Deeper security ties lie ahead

Visit saw two sides forming deeper defence ties

Delhi will be heaving a sigh of relief following the successful visit of Myanmar’s army chief, Senior-General Min Aung Hlaing to India. The visit saw the two sides committing to deeper defence and security cooperation. While there was no official word on what transpired during Gen Min Aung Hlaing’s interactions with Prime Minister Narendra Modi, National Security Adviser Ajit Doval, army chief Gen Dalbir Singh and a host of security and intelligence officials, media reports indicate that the two sides are looking to cooperate more robustly in managing their long border and in tackling Indian insurgents taking sanctuary in Myanmar. That the Myanmar army chief visited the headquarters of the Indian Army’s Eastern Command in Kolkata, which is responsible for security in India’s North East and along its border with Myanmar, is significant. Security analysts predict that joint operations to tackle the Khaplang faction of the National Socialist Council of Nagaland (NSCN-K) and other Indian insurgents operating from Myanmar can be expected in the coming weeks and months. During Gen Min Aung Hlaing’s interaction with India’s security establishment, the two sides are likely to have charted out their counter-insurgency strategy.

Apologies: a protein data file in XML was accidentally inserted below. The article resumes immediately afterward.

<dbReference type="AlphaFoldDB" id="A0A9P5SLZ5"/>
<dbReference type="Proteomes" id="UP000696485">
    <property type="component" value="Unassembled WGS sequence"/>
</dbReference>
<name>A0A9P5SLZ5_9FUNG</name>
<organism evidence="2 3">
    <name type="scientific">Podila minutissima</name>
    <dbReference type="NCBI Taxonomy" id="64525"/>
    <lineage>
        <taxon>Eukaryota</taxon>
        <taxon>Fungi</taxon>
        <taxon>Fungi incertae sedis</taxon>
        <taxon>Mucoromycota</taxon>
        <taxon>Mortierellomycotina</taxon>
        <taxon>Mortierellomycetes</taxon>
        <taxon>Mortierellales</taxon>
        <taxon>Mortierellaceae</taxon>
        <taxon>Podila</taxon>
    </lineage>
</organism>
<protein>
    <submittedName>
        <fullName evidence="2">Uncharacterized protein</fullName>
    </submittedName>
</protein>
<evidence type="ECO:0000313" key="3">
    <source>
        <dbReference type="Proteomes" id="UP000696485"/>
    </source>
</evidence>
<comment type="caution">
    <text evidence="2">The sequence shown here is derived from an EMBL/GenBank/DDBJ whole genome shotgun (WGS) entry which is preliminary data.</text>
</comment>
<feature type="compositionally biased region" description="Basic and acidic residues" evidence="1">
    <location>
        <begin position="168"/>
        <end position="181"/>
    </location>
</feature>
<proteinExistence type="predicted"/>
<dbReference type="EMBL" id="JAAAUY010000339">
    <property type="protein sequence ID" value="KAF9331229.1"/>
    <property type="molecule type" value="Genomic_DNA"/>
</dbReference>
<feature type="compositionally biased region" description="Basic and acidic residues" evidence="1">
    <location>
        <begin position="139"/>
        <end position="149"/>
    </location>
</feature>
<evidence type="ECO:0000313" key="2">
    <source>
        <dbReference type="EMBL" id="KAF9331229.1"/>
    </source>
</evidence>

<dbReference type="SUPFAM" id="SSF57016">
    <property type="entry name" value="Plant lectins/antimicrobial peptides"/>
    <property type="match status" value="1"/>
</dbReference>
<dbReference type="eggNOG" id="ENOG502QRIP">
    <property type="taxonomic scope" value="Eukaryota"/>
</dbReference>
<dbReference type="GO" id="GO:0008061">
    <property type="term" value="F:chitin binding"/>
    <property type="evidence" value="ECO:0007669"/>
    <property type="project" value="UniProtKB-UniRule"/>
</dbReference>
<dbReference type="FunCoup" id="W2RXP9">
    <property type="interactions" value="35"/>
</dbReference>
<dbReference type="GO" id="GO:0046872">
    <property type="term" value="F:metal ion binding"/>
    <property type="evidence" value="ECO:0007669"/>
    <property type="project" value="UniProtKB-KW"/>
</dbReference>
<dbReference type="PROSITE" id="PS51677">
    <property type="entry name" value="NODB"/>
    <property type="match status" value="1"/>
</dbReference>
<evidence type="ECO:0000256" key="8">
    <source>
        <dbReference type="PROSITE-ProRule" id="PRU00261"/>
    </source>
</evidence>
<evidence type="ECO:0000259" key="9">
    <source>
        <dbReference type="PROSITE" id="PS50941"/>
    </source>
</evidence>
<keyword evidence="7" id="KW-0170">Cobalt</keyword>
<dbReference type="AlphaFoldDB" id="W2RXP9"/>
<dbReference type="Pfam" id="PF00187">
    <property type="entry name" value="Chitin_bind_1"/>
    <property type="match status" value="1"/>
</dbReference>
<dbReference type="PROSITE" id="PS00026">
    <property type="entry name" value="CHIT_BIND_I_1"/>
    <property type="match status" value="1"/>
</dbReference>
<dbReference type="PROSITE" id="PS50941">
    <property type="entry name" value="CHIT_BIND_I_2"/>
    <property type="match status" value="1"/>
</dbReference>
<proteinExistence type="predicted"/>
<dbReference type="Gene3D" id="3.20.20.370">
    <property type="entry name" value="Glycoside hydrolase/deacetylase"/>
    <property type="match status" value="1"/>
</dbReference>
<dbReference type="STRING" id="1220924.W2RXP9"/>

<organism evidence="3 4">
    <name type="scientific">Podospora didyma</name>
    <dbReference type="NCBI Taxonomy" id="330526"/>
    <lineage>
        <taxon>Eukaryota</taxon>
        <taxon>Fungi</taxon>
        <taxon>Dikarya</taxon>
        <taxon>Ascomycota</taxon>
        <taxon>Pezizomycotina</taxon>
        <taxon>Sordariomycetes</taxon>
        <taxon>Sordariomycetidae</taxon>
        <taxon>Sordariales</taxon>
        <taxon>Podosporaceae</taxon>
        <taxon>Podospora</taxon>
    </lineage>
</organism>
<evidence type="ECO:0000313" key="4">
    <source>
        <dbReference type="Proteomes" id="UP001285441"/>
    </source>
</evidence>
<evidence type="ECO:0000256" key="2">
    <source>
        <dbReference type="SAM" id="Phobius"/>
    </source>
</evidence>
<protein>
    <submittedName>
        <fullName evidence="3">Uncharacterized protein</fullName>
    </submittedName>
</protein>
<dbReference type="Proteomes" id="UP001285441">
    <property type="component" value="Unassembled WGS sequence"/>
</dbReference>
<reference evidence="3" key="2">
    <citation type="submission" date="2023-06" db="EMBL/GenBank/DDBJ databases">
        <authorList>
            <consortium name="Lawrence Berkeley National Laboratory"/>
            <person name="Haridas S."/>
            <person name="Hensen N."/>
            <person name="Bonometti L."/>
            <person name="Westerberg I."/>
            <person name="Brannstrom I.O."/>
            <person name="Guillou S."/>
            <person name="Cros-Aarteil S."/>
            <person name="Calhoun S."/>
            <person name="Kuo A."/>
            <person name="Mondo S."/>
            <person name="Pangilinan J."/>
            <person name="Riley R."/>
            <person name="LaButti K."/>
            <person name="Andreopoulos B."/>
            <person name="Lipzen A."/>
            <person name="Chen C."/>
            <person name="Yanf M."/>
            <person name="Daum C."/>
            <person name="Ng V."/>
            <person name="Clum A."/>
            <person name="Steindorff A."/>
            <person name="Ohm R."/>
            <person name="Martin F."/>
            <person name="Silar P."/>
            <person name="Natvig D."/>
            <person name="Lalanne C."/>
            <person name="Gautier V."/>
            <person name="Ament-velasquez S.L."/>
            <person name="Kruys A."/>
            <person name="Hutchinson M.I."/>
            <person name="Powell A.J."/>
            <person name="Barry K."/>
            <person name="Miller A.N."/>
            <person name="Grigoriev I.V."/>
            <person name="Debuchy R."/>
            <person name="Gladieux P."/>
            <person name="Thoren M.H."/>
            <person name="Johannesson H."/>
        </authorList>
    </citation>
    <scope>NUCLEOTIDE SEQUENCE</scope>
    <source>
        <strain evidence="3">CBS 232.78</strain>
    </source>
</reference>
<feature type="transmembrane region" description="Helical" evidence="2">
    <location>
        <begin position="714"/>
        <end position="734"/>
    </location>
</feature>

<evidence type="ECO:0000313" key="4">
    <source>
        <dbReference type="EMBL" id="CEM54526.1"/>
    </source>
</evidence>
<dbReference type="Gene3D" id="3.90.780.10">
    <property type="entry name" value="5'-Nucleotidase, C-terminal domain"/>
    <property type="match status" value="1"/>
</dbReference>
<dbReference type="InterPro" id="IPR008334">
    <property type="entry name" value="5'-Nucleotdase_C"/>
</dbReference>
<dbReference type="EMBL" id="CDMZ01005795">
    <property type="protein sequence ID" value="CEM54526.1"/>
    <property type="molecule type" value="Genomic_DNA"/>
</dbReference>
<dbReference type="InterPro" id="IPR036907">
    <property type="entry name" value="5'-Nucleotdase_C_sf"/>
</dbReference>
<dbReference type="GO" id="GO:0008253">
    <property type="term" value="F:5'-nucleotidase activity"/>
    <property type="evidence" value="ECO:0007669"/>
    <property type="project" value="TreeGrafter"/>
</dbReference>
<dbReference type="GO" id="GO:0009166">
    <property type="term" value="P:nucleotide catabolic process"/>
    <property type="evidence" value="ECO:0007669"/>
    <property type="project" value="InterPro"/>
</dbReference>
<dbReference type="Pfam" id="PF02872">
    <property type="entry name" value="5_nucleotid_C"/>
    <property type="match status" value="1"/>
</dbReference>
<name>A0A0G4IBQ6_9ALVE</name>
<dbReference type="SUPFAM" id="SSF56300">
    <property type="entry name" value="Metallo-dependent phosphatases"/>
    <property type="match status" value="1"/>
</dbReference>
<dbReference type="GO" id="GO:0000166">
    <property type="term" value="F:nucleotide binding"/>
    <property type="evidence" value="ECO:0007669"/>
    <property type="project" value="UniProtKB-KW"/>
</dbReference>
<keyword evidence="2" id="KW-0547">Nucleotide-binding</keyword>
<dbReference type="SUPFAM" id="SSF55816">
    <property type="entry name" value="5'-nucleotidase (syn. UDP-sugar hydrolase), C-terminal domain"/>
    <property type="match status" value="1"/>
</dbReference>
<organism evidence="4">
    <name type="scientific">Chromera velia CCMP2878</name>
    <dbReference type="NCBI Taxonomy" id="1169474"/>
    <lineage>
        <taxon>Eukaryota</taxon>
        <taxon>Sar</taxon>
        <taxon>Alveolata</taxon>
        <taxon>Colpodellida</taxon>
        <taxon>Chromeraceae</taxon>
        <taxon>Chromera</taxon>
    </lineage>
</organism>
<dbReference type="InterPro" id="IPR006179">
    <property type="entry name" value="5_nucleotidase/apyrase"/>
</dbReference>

What makes the outcome of the Myanmar army chief’s visit all the more significant is that only a couple of months ago bilateral relations ran into trouble when India ruffled feathers of the Myanmar Army top brass. In early June, India’s special forces carried out military operations against the Naga militants inside Myanmar territory. The operation was a success, prompting some in India, including Minister of State for Information and Broadcasting Rajyavardhan Rathore, to indulge in some crude chest-thumping. Not surprisingly, this insensitivity on the part of India, which painted the Myanmar government in a poor light, raised hackles in Naypyidaw. Although Doval rushed to Myanmar to clarify, Delhi remained apprehensive over the impact this would have on bilateral cooperation. A meeting of the India-Myanmar Joint Consultative Commission in Delhi on July 16 went off well, raising India’s hope that relations were limping back to normalcy. As India intensifies security cooperation with Myanmar in the coming months, it must bear in mind the lessons from the recent crisis. Respecting the sentiments and concerns of its neighbours is important. Myanmar has reportedly told Delhi that Indian security forces can carry out military operations on Myanmar soil on the condition that Myanmar citizens are not harmed. India must take this request seriously.
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